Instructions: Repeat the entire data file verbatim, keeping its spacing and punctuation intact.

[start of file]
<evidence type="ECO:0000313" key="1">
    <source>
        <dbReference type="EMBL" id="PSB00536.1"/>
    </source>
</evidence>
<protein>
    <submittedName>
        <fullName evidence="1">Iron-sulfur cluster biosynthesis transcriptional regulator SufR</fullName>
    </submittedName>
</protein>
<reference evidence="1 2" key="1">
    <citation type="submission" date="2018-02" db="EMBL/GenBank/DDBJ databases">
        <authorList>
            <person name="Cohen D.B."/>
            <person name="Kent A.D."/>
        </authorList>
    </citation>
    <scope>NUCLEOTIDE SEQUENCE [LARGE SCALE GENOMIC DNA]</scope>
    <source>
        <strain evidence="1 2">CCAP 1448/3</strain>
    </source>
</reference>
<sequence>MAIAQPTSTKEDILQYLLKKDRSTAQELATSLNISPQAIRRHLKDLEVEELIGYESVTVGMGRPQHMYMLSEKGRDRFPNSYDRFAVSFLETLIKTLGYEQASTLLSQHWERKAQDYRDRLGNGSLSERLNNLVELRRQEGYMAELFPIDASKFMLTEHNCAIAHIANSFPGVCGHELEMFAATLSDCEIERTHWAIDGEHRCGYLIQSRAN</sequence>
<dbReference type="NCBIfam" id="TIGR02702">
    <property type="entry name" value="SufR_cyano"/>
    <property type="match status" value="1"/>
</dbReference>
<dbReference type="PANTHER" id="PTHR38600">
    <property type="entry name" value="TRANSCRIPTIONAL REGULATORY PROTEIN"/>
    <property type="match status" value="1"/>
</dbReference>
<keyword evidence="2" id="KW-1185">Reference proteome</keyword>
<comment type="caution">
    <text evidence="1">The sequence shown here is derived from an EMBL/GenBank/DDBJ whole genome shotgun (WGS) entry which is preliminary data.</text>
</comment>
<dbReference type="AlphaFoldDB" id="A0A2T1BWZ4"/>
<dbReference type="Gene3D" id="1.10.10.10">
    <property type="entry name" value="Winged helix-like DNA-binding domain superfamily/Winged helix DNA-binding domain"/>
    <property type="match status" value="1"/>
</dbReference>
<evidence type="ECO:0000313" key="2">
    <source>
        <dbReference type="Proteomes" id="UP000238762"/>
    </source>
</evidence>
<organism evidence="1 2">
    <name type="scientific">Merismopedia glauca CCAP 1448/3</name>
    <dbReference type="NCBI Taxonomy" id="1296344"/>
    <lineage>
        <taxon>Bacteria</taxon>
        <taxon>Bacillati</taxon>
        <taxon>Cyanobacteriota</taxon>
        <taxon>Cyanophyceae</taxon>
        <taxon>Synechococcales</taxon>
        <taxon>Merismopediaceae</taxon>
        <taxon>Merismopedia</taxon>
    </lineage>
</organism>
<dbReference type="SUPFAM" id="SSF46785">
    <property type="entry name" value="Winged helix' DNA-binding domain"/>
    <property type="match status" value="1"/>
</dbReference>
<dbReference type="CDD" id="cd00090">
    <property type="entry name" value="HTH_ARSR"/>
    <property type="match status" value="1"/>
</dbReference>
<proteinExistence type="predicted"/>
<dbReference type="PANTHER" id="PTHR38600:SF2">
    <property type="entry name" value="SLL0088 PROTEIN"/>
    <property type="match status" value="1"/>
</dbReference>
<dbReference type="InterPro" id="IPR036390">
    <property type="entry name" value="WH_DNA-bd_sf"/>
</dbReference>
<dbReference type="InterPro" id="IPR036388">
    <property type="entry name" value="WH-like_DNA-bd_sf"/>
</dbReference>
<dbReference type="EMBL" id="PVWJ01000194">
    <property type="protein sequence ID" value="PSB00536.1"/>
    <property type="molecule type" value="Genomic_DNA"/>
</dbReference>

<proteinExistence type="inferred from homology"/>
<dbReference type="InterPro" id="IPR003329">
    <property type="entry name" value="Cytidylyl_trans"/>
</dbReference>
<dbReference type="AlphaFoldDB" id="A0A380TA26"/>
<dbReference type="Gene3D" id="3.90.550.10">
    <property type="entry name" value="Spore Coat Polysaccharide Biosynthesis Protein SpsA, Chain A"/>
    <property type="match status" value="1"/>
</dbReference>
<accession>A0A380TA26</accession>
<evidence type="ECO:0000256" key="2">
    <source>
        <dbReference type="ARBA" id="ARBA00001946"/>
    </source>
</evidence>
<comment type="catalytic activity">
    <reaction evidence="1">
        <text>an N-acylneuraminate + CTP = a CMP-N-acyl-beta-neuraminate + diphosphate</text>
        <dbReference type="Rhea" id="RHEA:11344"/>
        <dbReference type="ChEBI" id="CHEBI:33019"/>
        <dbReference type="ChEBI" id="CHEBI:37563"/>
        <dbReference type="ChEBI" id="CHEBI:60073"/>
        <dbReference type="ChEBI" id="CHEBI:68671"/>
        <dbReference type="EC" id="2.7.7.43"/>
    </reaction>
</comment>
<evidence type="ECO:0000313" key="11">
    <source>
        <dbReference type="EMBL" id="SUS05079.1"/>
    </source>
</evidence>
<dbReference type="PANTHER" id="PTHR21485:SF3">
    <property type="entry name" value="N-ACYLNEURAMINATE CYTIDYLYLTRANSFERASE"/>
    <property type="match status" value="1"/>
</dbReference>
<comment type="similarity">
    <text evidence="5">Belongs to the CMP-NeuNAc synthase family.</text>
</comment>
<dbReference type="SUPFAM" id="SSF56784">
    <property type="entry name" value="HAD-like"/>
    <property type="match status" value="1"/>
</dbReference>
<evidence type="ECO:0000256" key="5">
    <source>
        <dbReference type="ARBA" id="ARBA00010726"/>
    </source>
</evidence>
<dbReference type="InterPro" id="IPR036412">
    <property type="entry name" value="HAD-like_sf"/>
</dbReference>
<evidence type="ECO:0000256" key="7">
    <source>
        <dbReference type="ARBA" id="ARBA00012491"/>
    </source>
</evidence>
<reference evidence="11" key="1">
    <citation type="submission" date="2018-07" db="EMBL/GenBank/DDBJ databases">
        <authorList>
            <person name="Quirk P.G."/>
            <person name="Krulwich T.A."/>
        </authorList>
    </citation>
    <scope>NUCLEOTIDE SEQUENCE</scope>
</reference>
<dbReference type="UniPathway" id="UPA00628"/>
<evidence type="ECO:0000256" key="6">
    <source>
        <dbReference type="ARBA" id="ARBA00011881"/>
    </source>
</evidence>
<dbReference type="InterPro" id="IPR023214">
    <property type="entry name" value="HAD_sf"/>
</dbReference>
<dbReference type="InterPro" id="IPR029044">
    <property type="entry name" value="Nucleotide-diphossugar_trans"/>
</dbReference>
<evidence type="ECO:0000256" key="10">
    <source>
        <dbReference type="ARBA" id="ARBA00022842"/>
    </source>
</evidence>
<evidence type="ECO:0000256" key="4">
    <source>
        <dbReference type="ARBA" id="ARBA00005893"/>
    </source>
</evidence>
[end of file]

<evidence type="ECO:0000313" key="1">
    <source>
        <dbReference type="EMBL" id="PSB00536.1"/>
    </source>
</evidence>
<protein>
    <submittedName>
        <fullName evidence="1">Iron-sulfur cluster biosynthesis transcriptional regulator SufR</fullName>
    </submittedName>
</protein>
<reference evidence="1 2" key="1">
    <citation type="submission" date="2018-02" db="EMBL/GenBank/DDBJ databases">
        <authorList>
            <person name="Cohen D.B."/>
            <person name="Kent A.D."/>
        </authorList>
    </citation>
    <scope>NUCLEOTIDE SEQUENCE [LARGE SCALE GENOMIC DNA]</scope>
    <source>
        <strain evidence="1 2">CCAP 1448/3</strain>
    </source>
</reference>
<sequence>MAIAQPTSTKEDILQYLLKKDRSTAQELATSLNISPQAIRRHLKDLEVEELIGYESVTVGMGRPQHMYMLSEKGRDRFPNSYDRFAVSFLETLIKTLGYEQASTLLSQHWERKAQDYRDRLGNGSLSERLNNLVELRRQEGYMAELFPIDASKFMLTEHNCAIAHIANSFPGVCGHELEMFAATLSDCEIERTHWAIDGEHRCGYLIQSRAN</sequence>
<dbReference type="NCBIfam" id="TIGR02702">
    <property type="entry name" value="SufR_cyano"/>
    <property type="match status" value="1"/>
</dbReference>
<dbReference type="PANTHER" id="PTHR38600">
    <property type="entry name" value="TRANSCRIPTIONAL REGULATORY PROTEIN"/>
    <property type="match status" value="1"/>
</dbReference>
<keyword evidence="2" id="KW-1185">Reference proteome</keyword>
<comment type="caution">
    <text evidence="1">The sequence shown here is derived from an EMBL/GenBank/DDBJ whole genome shotgun (WGS) entry which is preliminary data.</text>
</comment>
<dbReference type="AlphaFoldDB" id="A0A2T1BWZ4"/>
<dbReference type="Gene3D" id="1.10.10.10">
    <property type="entry name" value="Winged helix-like DNA-binding domain superfamily/Winged helix DNA-binding domain"/>
    <property type="match status" value="1"/>
</dbReference>
<evidence type="ECO:0000313" key="2">
    <source>
        <dbReference type="Proteomes" id="UP000238762"/>
    </source>
</evidence>
<organism evidence="1 2">
    <name type="scientific">Merismopedia glauca CCAP 1448/3</name>
    <dbReference type="NCBI Taxonomy" id="1296344"/>
    <lineage>
        <taxon>Bacteria</taxon>
        <taxon>Bacillati</taxon>
        <taxon>Cyanobacteriota</taxon>
        <taxon>Cyanophyceae</taxon>
        <taxon>Synechococcales</taxon>
        <taxon>Merismopediaceae</taxon>
        <taxon>Merismopedia</taxon>
    </lineage>
</organism>
<dbReference type="SUPFAM" id="SSF46785">
    <property type="entry name" value="Winged helix' DNA-binding domain"/>
    <property type="match status" value="1"/>
</dbReference>
<dbReference type="CDD" id="cd00090">
    <property type="entry name" value="HTH_ARSR"/>
    <property type="match status" value="1"/>
</dbReference>
<proteinExistence type="predicted"/>
<dbReference type="PANTHER" id="PTHR38600:SF2">
    <property type="entry name" value="SLL0088 PROTEIN"/>
    <property type="match status" value="1"/>
</dbReference>
<dbReference type="InterPro" id="IPR036390">
    <property type="entry name" value="WH_DNA-bd_sf"/>
</dbReference>
<dbReference type="InterPro" id="IPR036388">
    <property type="entry name" value="WH-like_DNA-bd_sf"/>
</dbReference>
<dbReference type="EMBL" id="PVWJ01000194">
    <property type="protein sequence ID" value="PSB00536.1"/>
    <property type="molecule type" value="Genomic_DNA"/>
</dbReference>

<proteinExistence type="inferred from homology"/>
<dbReference type="InterPro" id="IPR003329">
    <property type="entry name" value="Cytidylyl_trans"/>
</dbReference>
<dbReference type="AlphaFoldDB" id="A0A380TA26"/>
<dbReference type="Gene3D" id="3.90.550.10">
    <property type="entry name" value="Spore Coat Polysaccharide Biosynthesis Protein SpsA, Chain A"/>
    <property type="match status" value="1"/>
</dbReference>
<accession>A0A380TA26</accession>
<evidence type="ECO:0000256" key="2">
    <source>
        <dbReference type="ARBA" id="ARBA00001946"/>
    </source>
</evidence>
<comment type="catalytic activity">
    <reaction evidence="1">
        <text>an N-acylneuraminate + CTP = a CMP-N-acyl-beta-neuraminate + diphosphate</text>
        <dbReference type="Rhea" id="RHEA:11344"/>
        <dbReference type="ChEBI" id="CHEBI:33019"/>
        <dbReference type="ChEBI" id="CHEBI:37563"/>
        <dbReference type="ChEBI" id="CHEBI:60073"/>
        <dbReference type="ChEBI" id="CHEBI:68671"/>
        <dbReference type="EC" id="2.7.7.43"/>
    </reaction>
</comment>
<evidence type="ECO:0000313" key="11">
    <source>
        <dbReference type="EMBL" id="SUS05079.1"/>
    </source>
</evidence>
<dbReference type="PANTHER" id="PTHR21485:SF3">
    <property type="entry name" value="N-ACYLNEURAMINATE CYTIDYLYLTRANSFERASE"/>
    <property type="match status" value="1"/>
</dbReference>
<comment type="similarity">
    <text evidence="5">Belongs to the CMP-NeuNAc synthase family.</text>
</comment>
<dbReference type="SUPFAM" id="SSF56784">
    <property type="entry name" value="HAD-like"/>
    <property type="match status" value="1"/>
</dbReference>
<evidence type="ECO:0000256" key="5">
    <source>
        <dbReference type="ARBA" id="ARBA00010726"/>
    </source>
</evidence>
<dbReference type="InterPro" id="IPR036412">
    <property type="entry name" value="HAD-like_sf"/>
</dbReference>
<evidence type="ECO:0000256" key="7">
    <source>
        <dbReference type="ARBA" id="ARBA00012491"/>
    </source>
</evidence>
<reference evidence="11" key="1">
    <citation type="submission" date="2018-07" db="EMBL/GenBank/DDBJ databases">
        <authorList>
            <person name="Quirk P.G."/>
            <person name="Krulwich T.A."/>
        </authorList>
    </citation>
    <scope>NUCLEOTIDE SEQUENCE</scope>
</reference>
<dbReference type="UniPathway" id="UPA00628"/>
<evidence type="ECO:0000256" key="6">
    <source>
        <dbReference type="ARBA" id="ARBA00011881"/>
    </source>
</evidence>
<dbReference type="InterPro" id="IPR023214">
    <property type="entry name" value="HAD_sf"/>
</dbReference>
<dbReference type="InterPro" id="IPR029044">
    <property type="entry name" value="Nucleotide-diphossugar_trans"/>
</dbReference>
<evidence type="ECO:0000256" key="10">
    <source>
        <dbReference type="ARBA" id="ARBA00022842"/>
    </source>
</evidence>
<evidence type="ECO:0000256" key="4">
    <source>
        <dbReference type="ARBA" id="ARBA00005893"/>
    </source>
</evidence>